In honor of the YA Scavenger Hunt and the paperback release of Black Flowers, White Lies, Yvonne has expanded her Black Flowers, White Lies Pinterest board. It contains fun quizzes, photos of the setting, character inspirations, and more.
Excerpt from Black Flowers, White Lies, Chapter One
I approach Dad’s tombstone with trepidation, then breathe a sigh of relief. No mysterious flowers wilt at his grave as I had feared. Last August, someone left fresh orange lilies for him throughout the month. I never figured out who. Then, in September, the flowers stopped appearing as suddenly as they started. I always wondered, with an odd mixture of anxiety and hope, if I would run into the other mourner— someone else who honored my father. But I never did.
Usually, the ritual of navigating the same cemetery rows, visiting Thomas Darren Benton, and putting a small rock on his headstone calms me. Now, the heat is relentless and sweat trickles down my back as I search for the perfect pebble. It needs to be a nice, roundish one. Despite the lilies left last summer, Dad wasn’t a bouquet kind of guy.
I know this even though I never met him. He died before I was born, so I have no memories of him, only stories from Mom that I’ve heard so many times it feels like I was actually there. I see him beam during his graduation from veterinary school and feel his hand pat Mom’s pregnant belly. I hear him pick my name from the baby book: Ariella, meaning lion, although Mom insists they nickname me Ella. I smell the damp on his clothes from the night he rescued Oscar the kitten from a storm drain and brought him home to stay. These recollections have been cobbled together into my own version of Dad for the last fifteen years.
Today the sky is gray and foreboding, but the occasional burst of wind does nothing to cool me. I finally find just the right rock nestled in a patch of grass and rub off the dirt with my fingers. My friend Jana taught me the tradition of leaving a stone as a way to mark my visits with something more permanent, more enduring than flowers.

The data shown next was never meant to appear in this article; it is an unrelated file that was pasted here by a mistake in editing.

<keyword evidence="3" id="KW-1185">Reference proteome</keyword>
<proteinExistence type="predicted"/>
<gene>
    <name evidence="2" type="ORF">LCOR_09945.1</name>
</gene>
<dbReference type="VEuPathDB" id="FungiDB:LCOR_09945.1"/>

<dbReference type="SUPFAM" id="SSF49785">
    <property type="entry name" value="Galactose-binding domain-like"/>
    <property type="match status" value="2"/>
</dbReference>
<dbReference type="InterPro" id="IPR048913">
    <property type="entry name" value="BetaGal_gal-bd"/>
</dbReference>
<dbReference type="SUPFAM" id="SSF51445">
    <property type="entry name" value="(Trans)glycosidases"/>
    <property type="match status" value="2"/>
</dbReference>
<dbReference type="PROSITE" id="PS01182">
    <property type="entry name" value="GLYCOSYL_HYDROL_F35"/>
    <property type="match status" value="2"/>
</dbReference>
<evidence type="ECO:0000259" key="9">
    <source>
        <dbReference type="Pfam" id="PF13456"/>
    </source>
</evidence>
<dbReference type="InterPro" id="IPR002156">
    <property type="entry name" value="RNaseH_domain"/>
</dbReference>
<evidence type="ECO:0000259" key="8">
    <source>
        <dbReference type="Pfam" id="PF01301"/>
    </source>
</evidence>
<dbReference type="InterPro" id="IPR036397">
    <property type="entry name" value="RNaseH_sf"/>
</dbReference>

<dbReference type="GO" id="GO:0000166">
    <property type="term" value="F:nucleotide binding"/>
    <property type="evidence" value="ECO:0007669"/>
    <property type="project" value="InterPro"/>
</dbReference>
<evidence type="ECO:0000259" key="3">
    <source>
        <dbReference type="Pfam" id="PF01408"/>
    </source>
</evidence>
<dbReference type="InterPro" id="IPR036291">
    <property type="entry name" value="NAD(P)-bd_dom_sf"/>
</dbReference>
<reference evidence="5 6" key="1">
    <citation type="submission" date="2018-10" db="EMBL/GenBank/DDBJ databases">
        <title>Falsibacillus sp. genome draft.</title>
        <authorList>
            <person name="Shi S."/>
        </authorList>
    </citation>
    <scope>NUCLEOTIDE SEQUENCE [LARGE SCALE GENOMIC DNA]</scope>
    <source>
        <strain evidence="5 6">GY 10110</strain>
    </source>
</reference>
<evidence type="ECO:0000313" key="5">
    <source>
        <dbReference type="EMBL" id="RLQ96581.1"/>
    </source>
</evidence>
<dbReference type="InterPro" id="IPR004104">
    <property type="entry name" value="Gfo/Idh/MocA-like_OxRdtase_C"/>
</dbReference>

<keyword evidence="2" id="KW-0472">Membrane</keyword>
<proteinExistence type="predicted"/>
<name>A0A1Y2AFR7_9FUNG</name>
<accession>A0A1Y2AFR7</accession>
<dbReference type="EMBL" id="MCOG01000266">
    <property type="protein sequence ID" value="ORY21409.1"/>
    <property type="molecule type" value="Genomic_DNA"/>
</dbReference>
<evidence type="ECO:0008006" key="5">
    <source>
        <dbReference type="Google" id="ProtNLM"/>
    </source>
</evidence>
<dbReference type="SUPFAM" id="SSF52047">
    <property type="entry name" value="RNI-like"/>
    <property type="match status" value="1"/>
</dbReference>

I’m the only person who comes to his grave somewhat regularly, other than last summer’s unknown mourner. I don’t think Mom’s been here since her engagement to Stanley, a non-reading, self-absorbed, stubby man. With the wedding only days away, Stanley’s settled into our apartment, but each awkward conversation we have leaves me yearning for the father who painted my room a cheerful yellow, who created a mini-library of animal books to read to his future daughter.
I hesitate before Beloved Husband and Father, rolling the pebble between my fingers, then place it in line with the last one, making it the eighth in a row. I let my hand linger against the cool granite. Next week is Dad’s birthday, August 8. That number has been lucky for me since I was eight years old, when I could have died, but because of Dad’s warning, I didn’t.
The air gusts, whipping strands of hair across my face and scattering the pebbles to the ground. My skin prickles at the eerie timing before I realize that the wind has been stormy on and off throughout the day. Still, it spooks me because nothing has disturbed my markers in months. Until now. It’s almost like Dad is giving me another sign.